At times when you can't escape to your virtual "happy place", the answer is to escape physically, at least for only a short period of time, a brief hiatus, if only to have some welcome relief for a couple of hours (it's funny as this beautiful song by Billy Joel Vienna rightly points that you have so much to do, but only so many hours in a day).
In his live performance on Conan, Joel's piano starts off with the wonderful dissonance created by those cluster notes and playful chromaticism before the sombre chords kick off the verses. The lyrics paint a fantastic picture in my mind about the dichotomy in the lives that we lead - we are constantly sacrificing or compromising "really living" by putting work or our careers first, before family, relationships, things that make life interesting.
It's a bit of a chicken-egg, horse-cart (or whatever other animal analogy you want to use) - which do you prioritise? Sure you can attend some life coaching seminars about how to balance your life, but unless you are really motivated to make that change, then nothing actually changes.
People that know me well, will know that I'm a bit of a workaholic. And I use "a bit" quite loosely.
I fully blame my mother for this - the hardest working woman I know who taught me from a very young age that I couldn't afford to waste time, hence spurring my love for multi-tasking, and school had a lot to answer for as well, by gaining that competitive edge for speed writing with Mr. Arnold in my final year of primary/elementary school (come to think of it, what teacher used a stopwatch to encourage kids to produce cursive writing the fastest in a blackboard exercise???).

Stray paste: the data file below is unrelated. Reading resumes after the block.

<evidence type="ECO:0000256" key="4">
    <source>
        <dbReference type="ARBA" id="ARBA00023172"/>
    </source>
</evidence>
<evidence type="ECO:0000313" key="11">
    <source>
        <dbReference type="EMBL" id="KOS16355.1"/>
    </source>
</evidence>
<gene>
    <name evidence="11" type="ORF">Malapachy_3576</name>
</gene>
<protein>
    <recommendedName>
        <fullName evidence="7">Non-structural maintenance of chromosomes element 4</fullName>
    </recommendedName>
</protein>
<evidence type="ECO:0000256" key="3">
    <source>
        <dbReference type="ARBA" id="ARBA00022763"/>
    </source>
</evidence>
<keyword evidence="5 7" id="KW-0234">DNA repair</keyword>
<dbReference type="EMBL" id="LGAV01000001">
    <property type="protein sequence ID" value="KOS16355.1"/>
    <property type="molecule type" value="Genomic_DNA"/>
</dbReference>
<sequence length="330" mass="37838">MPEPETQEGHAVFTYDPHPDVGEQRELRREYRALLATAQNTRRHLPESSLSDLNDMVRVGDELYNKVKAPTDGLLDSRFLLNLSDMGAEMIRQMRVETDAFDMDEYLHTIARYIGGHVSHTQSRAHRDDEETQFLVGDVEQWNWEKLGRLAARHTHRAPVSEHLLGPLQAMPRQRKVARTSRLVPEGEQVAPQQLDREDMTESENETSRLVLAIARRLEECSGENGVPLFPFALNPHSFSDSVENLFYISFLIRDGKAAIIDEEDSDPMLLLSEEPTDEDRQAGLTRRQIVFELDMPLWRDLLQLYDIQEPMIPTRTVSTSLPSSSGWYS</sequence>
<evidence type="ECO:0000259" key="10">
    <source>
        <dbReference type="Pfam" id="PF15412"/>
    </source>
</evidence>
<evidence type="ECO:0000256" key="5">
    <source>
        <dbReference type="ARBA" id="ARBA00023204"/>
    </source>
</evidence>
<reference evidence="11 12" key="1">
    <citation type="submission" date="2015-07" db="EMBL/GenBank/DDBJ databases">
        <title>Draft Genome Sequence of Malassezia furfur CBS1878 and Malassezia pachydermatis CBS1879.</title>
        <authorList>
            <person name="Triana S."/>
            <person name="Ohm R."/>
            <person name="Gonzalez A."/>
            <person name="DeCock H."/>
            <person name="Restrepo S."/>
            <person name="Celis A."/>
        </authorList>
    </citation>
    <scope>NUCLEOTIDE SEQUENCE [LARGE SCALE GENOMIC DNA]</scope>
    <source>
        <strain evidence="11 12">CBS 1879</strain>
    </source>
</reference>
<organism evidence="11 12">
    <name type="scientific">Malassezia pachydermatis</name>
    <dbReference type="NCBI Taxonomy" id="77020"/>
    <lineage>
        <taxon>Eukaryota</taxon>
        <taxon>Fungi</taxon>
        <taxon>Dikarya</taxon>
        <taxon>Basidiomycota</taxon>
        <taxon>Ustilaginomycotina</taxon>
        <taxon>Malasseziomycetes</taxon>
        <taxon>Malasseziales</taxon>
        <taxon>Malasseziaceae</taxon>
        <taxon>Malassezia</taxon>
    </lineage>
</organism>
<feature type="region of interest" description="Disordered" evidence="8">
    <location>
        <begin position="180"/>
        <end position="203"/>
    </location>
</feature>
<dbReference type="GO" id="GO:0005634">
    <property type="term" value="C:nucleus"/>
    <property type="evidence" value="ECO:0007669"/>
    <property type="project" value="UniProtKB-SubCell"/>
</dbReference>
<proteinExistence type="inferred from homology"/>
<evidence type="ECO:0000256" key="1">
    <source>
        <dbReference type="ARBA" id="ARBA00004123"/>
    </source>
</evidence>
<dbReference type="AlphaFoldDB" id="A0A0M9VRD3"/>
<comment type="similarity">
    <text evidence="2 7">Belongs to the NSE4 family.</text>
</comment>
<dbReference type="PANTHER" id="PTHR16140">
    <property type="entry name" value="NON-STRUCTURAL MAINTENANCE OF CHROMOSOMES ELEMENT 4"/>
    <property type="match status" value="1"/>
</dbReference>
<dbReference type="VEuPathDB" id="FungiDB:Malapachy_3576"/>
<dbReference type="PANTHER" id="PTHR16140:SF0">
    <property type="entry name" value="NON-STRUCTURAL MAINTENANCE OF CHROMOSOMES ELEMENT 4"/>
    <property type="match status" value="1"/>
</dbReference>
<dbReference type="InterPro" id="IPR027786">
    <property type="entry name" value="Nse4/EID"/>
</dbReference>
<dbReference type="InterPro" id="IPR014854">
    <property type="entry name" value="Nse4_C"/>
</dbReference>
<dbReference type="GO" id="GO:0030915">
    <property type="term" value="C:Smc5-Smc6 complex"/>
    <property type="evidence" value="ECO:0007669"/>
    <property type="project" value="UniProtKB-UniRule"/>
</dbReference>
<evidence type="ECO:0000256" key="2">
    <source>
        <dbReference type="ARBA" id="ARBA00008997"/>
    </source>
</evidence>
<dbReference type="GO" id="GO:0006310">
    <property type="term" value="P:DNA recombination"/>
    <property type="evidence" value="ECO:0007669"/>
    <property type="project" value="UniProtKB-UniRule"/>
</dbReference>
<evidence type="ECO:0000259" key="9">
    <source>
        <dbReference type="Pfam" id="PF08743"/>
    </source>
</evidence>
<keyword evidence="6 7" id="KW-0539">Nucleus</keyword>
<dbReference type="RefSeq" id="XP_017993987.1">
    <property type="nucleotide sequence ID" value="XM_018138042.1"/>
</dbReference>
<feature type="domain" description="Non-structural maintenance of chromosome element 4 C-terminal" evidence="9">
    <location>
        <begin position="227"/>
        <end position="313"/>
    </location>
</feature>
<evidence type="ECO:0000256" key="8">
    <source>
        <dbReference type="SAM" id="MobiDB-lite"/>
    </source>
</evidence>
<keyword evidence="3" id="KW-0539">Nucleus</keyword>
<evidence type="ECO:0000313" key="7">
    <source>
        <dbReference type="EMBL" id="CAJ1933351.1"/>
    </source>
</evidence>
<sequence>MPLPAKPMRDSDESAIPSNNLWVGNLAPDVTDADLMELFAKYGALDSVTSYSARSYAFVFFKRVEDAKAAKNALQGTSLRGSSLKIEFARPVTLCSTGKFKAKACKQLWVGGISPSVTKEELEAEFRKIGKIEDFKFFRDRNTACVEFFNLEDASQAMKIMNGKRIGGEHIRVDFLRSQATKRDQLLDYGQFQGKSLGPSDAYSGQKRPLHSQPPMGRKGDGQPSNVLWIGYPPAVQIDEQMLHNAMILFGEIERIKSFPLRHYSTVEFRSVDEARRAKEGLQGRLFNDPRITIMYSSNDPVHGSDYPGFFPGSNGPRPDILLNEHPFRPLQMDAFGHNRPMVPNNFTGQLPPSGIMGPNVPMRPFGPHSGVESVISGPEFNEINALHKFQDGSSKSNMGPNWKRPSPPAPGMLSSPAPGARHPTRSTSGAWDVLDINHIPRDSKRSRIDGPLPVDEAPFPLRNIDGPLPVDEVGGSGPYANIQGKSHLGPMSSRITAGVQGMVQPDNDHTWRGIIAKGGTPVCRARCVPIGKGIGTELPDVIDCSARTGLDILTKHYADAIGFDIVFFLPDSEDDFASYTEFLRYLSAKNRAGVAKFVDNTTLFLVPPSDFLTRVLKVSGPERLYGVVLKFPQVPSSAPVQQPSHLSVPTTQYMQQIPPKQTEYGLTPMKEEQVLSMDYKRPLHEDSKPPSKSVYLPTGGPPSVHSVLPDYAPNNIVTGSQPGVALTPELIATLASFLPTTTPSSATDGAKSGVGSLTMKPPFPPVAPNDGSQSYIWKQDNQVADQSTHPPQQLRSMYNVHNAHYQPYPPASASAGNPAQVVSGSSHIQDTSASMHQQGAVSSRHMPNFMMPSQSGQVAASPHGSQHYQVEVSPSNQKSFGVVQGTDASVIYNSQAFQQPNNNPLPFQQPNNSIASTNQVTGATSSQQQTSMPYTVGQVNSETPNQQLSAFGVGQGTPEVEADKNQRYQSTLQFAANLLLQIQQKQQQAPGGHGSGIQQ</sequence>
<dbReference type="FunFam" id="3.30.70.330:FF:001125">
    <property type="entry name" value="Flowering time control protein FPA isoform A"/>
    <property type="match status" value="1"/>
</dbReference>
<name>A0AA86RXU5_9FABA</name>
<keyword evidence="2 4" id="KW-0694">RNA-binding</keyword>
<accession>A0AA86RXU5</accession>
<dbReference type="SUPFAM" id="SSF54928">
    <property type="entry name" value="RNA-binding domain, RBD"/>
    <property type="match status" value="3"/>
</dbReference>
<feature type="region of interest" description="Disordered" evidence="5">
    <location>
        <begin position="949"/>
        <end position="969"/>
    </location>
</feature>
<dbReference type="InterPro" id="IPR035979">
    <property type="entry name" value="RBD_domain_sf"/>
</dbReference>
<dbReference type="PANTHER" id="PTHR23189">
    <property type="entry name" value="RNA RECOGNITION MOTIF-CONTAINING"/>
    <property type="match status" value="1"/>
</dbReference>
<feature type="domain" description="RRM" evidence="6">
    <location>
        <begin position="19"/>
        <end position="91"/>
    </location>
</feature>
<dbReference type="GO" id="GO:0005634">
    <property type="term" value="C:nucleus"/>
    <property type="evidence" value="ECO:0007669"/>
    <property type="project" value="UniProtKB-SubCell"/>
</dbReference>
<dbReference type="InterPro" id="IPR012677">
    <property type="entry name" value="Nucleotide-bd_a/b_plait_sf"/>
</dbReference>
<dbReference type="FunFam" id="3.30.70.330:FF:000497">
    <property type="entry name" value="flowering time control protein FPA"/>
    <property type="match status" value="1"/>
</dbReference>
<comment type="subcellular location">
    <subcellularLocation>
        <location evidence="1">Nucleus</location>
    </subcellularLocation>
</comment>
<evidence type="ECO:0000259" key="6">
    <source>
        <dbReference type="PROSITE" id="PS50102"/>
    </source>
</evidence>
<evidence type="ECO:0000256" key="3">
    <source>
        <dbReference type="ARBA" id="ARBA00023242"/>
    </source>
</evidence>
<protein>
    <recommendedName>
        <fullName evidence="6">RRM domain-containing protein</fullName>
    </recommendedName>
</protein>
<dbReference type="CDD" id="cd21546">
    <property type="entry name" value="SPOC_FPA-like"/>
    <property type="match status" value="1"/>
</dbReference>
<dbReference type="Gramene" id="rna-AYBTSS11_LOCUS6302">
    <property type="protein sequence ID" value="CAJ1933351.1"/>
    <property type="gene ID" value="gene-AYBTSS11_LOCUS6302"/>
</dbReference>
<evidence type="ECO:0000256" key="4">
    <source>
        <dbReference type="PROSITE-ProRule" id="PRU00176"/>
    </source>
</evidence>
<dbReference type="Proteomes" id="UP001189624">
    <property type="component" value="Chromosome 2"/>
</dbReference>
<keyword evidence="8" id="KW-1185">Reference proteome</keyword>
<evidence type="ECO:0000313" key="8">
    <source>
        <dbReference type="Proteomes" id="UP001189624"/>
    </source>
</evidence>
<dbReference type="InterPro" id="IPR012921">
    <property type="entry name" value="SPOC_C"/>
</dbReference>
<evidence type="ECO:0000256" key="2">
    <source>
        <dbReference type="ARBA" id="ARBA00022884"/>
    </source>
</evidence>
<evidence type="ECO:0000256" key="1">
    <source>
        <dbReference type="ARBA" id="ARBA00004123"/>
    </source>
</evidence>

I wouldn't mind losing a day or two sometimes, especially when it can often feel like everybody else around you seems to be kicking off before they're halfway through. It is definitely the life that I lead and I often don't know what I need (until it's too late) and the other lyrics that strike a chord (no pun intended) include the reference to knowing when I'm wrong about something (if you're like me, there are people in your life who are more than accommodating in pointing this out) but not so sure if what I'm doing is right (unless someone tells me, reassurance.... check).
Whatever the case may be, it's definitely time to spend some "alone time" in Vienna.
Even if I have to constantly change where my personal Vienna is, the way I change passwords #security.
I realize that Vienna waits for me. . . but this crazy child just needs to slow down first . . .